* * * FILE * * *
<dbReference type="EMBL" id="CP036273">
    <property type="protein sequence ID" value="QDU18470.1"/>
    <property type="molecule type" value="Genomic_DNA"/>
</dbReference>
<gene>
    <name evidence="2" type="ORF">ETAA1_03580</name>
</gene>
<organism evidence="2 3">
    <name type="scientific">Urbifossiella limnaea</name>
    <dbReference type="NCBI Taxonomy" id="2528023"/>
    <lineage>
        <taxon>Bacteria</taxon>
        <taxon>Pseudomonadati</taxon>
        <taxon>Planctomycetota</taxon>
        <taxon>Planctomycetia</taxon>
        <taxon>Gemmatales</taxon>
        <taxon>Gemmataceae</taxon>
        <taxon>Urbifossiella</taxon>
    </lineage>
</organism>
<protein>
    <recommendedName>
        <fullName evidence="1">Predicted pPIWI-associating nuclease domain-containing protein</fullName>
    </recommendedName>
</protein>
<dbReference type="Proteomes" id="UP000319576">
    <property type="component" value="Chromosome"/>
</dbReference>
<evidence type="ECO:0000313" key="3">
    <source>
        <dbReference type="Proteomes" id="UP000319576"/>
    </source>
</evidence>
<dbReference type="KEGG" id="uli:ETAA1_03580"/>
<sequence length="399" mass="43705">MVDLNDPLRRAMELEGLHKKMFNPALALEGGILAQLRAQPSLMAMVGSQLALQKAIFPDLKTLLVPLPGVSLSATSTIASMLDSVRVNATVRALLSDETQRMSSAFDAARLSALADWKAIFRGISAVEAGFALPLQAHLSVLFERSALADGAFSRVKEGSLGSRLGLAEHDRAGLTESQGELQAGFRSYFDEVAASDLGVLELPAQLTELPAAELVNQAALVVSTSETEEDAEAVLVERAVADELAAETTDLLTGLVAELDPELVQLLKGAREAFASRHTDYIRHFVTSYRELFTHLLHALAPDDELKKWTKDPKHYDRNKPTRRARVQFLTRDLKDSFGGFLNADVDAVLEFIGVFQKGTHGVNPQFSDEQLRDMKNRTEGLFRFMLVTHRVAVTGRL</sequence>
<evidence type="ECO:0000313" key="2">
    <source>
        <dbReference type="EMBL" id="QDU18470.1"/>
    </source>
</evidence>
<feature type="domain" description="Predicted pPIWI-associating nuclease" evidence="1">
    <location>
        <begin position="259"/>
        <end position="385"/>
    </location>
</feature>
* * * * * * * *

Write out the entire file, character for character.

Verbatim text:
<dbReference type="EMBL" id="CP036273">
    <property type="protein sequence ID" value="QDU18470.1"/>
    <property type="molecule type" value="Genomic_DNA"/>
</dbReference>
<gene>
    <name evidence="2" type="ORF">ETAA1_03580</name>
</gene>
<organism evidence="2 3">
    <name type="scientific">Urbifossiella limnaea</name>
    <dbReference type="NCBI Taxonomy" id="2528023"/>
    <lineage>
        <taxon>Bacteria</taxon>
        <taxon>Pseudomonadati</taxon>
        <taxon>Planctomycetota</taxon>
        <taxon>Planctomycetia</taxon>
        <taxon>Gemmatales</taxon>
        <taxon>Gemmataceae</taxon>
        <taxon>Urbifossiella</taxon>
    </lineage>
</organism>
<protein>
    <recommendedName>
        <fullName evidence="1">Predicted pPIWI-associating nuclease domain-containing protein</fullName>
    </recommendedName>
</protein>
<dbReference type="Proteomes" id="UP000319576">
    <property type="component" value="Chromosome"/>
</dbReference>
<evidence type="ECO:0000313" key="3">
    <source>
        <dbReference type="Proteomes" id="UP000319576"/>
    </source>
</evidence>
<dbReference type="KEGG" id="uli:ETAA1_03580"/>
<sequence length="399" mass="43705">MVDLNDPLRRAMELEGLHKKMFNPALALEGGILAQLRAQPSLMAMVGSQLALQKAIFPDLKTLLVPLPGVSLSATSTIASMLDSVRVNATVRALLSDETQRMSSAFDAARLSALADWKAIFRGISAVEAGFALPLQAHLSVLFERSALADGAFSRVKEGSLGSRLGLAEHDRAGLTESQGELQAGFRSYFDEVAASDLGVLELPAQLTELPAAELVNQAALVVSTSETEEDAEAVLVERAVADELAAETTDLLTGLVAELDPELVQLLKGAREAFASRHTDYIRHFVTSYRELFTHLLHALAPDDELKKWTKDPKHYDRNKPTRRARVQFLTRDLKDSFGGFLNADVDAVLEFIGVFQKGTHGVNPQFSDEQLRDMKNRTEGLFRFMLVTHRVAVTGRL</sequence>
<evidence type="ECO:0000313" key="2">
    <source>
        <dbReference type="EMBL" id="QDU18470.1"/>
    </source>
</evidence>
<feature type="domain" description="Predicted pPIWI-associating nuclease" evidence="1">
    <location>
        <begin position="259"/>
        <end position="385"/>
    </location>
</feature>